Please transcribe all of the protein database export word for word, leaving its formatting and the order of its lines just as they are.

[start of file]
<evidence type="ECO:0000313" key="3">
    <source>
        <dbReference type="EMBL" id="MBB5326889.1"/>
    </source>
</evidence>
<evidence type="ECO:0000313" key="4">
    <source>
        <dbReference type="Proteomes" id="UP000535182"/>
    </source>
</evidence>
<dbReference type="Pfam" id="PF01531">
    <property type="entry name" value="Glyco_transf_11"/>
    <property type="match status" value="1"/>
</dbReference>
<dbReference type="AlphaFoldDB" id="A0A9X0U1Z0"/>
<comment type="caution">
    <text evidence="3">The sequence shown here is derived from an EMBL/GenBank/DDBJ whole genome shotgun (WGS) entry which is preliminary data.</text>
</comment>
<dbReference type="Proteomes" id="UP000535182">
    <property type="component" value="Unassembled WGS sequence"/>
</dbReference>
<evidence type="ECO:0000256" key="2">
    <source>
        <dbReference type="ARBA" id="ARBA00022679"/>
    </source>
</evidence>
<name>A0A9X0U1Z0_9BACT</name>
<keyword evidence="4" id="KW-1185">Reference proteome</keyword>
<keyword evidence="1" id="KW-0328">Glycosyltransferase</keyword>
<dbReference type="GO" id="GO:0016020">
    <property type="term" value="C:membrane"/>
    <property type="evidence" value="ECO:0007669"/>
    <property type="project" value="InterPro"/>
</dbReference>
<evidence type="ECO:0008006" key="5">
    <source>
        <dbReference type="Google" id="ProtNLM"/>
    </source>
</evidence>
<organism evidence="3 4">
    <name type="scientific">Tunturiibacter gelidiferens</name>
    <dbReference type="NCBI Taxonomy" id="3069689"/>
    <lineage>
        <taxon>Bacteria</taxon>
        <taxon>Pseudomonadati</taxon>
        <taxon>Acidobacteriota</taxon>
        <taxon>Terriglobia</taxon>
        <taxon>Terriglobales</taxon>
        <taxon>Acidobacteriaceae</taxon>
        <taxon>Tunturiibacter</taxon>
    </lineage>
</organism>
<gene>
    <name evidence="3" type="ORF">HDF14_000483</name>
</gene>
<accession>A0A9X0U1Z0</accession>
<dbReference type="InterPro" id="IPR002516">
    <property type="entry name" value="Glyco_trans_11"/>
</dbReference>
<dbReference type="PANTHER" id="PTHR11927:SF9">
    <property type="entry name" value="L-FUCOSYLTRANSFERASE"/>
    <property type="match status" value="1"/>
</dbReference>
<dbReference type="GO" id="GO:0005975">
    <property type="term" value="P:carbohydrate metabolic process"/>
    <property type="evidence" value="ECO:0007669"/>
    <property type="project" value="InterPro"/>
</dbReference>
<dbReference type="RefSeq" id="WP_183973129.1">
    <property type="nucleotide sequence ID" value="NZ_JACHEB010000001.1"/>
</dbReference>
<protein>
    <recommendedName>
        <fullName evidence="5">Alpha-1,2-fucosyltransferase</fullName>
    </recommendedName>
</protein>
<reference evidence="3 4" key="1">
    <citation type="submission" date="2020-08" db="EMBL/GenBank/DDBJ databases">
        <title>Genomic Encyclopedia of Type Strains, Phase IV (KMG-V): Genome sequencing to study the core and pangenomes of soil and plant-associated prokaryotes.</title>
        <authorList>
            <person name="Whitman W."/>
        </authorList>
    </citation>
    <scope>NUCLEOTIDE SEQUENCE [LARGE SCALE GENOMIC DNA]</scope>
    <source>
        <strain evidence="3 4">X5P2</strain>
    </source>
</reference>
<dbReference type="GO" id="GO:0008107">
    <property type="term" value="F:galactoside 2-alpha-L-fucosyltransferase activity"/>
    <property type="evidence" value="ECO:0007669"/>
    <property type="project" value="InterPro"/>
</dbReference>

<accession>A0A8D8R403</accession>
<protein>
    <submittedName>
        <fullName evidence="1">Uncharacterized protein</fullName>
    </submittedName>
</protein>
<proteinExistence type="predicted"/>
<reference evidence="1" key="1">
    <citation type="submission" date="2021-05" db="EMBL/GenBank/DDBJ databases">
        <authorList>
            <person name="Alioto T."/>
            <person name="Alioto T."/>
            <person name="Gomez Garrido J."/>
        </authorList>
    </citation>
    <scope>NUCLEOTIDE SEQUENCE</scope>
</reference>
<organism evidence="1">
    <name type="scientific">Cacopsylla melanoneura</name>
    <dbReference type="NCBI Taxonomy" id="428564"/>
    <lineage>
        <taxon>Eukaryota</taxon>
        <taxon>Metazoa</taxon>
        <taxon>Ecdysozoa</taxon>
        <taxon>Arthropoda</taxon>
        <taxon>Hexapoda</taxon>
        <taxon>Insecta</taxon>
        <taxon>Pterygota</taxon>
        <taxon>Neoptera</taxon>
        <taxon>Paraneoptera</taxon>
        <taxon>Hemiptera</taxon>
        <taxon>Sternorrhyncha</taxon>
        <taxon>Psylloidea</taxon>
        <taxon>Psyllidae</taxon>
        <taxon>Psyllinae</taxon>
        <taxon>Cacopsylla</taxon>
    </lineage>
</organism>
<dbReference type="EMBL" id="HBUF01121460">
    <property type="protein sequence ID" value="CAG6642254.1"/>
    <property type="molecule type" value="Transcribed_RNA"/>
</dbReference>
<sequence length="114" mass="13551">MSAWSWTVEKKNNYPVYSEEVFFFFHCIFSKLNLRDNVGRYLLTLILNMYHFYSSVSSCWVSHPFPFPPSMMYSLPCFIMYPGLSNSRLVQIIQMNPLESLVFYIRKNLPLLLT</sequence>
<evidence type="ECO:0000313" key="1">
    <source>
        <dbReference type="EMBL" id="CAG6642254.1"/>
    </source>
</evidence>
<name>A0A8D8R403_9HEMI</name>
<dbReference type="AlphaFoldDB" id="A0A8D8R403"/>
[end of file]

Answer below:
<evidence type="ECO:0000313" key="3">
    <source>
        <dbReference type="EMBL" id="MBB5326889.1"/>
    </source>
</evidence>
<evidence type="ECO:0000313" key="4">
    <source>
        <dbReference type="Proteomes" id="UP000535182"/>
    </source>
</evidence>
<dbReference type="Pfam" id="PF01531">
    <property type="entry name" value="Glyco_transf_11"/>
    <property type="match status" value="1"/>
</dbReference>
<dbReference type="AlphaFoldDB" id="A0A9X0U1Z0"/>
<comment type="caution">
    <text evidence="3">The sequence shown here is derived from an EMBL/GenBank/DDBJ whole genome shotgun (WGS) entry which is preliminary data.</text>
</comment>
<dbReference type="Proteomes" id="UP000535182">
    <property type="component" value="Unassembled WGS sequence"/>
</dbReference>
<evidence type="ECO:0000256" key="2">
    <source>
        <dbReference type="ARBA" id="ARBA00022679"/>
    </source>
</evidence>
<name>A0A9X0U1Z0_9BACT</name>
<keyword evidence="4" id="KW-1185">Reference proteome</keyword>
<keyword evidence="1" id="KW-0328">Glycosyltransferase</keyword>
<dbReference type="GO" id="GO:0016020">
    <property type="term" value="C:membrane"/>
    <property type="evidence" value="ECO:0007669"/>
    <property type="project" value="InterPro"/>
</dbReference>
<evidence type="ECO:0008006" key="5">
    <source>
        <dbReference type="Google" id="ProtNLM"/>
    </source>
</evidence>
<organism evidence="3 4">
    <name type="scientific">Tunturiibacter gelidiferens</name>
    <dbReference type="NCBI Taxonomy" id="3069689"/>
    <lineage>
        <taxon>Bacteria</taxon>
        <taxon>Pseudomonadati</taxon>
        <taxon>Acidobacteriota</taxon>
        <taxon>Terriglobia</taxon>
        <taxon>Terriglobales</taxon>
        <taxon>Acidobacteriaceae</taxon>
        <taxon>Tunturiibacter</taxon>
    </lineage>
</organism>
<gene>
    <name evidence="3" type="ORF">HDF14_000483</name>
</gene>
<accession>A0A9X0U1Z0</accession>
<dbReference type="InterPro" id="IPR002516">
    <property type="entry name" value="Glyco_trans_11"/>
</dbReference>
<dbReference type="PANTHER" id="PTHR11927:SF9">
    <property type="entry name" value="L-FUCOSYLTRANSFERASE"/>
    <property type="match status" value="1"/>
</dbReference>
<dbReference type="GO" id="GO:0005975">
    <property type="term" value="P:carbohydrate metabolic process"/>
    <property type="evidence" value="ECO:0007669"/>
    <property type="project" value="InterPro"/>
</dbReference>
<dbReference type="RefSeq" id="WP_183973129.1">
    <property type="nucleotide sequence ID" value="NZ_JACHEB010000001.1"/>
</dbReference>
<protein>
    <recommendedName>
        <fullName evidence="5">Alpha-1,2-fucosyltransferase</fullName>
    </recommendedName>
</protein>
<reference evidence="3 4" key="1">
    <citation type="submission" date="2020-08" db="EMBL/GenBank/DDBJ databases">
        <title>Genomic Encyclopedia of Type Strains, Phase IV (KMG-V): Genome sequencing to study the core and pangenomes of soil and plant-associated prokaryotes.</title>
        <authorList>
            <person name="Whitman W."/>
        </authorList>
    </citation>
    <scope>NUCLEOTIDE SEQUENCE [LARGE SCALE GENOMIC DNA]</scope>
    <source>
        <strain evidence="3 4">X5P2</strain>
    </source>
</reference>
<dbReference type="GO" id="GO:0008107">
    <property type="term" value="F:galactoside 2-alpha-L-fucosyltransferase activity"/>
    <property type="evidence" value="ECO:0007669"/>
    <property type="project" value="InterPro"/>
</dbReference>

<accession>A0A8D8R403</accession>
<protein>
    <submittedName>
        <fullName evidence="1">Uncharacterized protein</fullName>
    </submittedName>
</protein>
<proteinExistence type="predicted"/>
<reference evidence="1" key="1">
    <citation type="submission" date="2021-05" db="EMBL/GenBank/DDBJ databases">
        <authorList>
            <person name="Alioto T."/>
            <person name="Alioto T."/>
            <person name="Gomez Garrido J."/>
        </authorList>
    </citation>
    <scope>NUCLEOTIDE SEQUENCE</scope>
</reference>
<organism evidence="1">
    <name type="scientific">Cacopsylla melanoneura</name>
    <dbReference type="NCBI Taxonomy" id="428564"/>
    <lineage>
        <taxon>Eukaryota</taxon>
        <taxon>Metazoa</taxon>
        <taxon>Ecdysozoa</taxon>
        <taxon>Arthropoda</taxon>
        <taxon>Hexapoda</taxon>
        <taxon>Insecta</taxon>
        <taxon>Pterygota</taxon>
        <taxon>Neoptera</taxon>
        <taxon>Paraneoptera</taxon>
        <taxon>Hemiptera</taxon>
        <taxon>Sternorrhyncha</taxon>
        <taxon>Psylloidea</taxon>
        <taxon>Psyllidae</taxon>
        <taxon>Psyllinae</taxon>
        <taxon>Cacopsylla</taxon>
    </lineage>
</organism>
<dbReference type="EMBL" id="HBUF01121460">
    <property type="protein sequence ID" value="CAG6642254.1"/>
    <property type="molecule type" value="Transcribed_RNA"/>
</dbReference>
<sequence length="114" mass="13551">MSAWSWTVEKKNNYPVYSEEVFFFFHCIFSKLNLRDNVGRYLLTLILNMYHFYSSVSSCWVSHPFPFPPSMMYSLPCFIMYPGLSNSRLVQIIQMNPLESLVFYIRKNLPLLLT</sequence>
<evidence type="ECO:0000313" key="1">
    <source>
        <dbReference type="EMBL" id="CAG6642254.1"/>
    </source>
</evidence>
<name>A0A8D8R403_9HEMI</name>
<dbReference type="AlphaFoldDB" id="A0A8D8R403"/>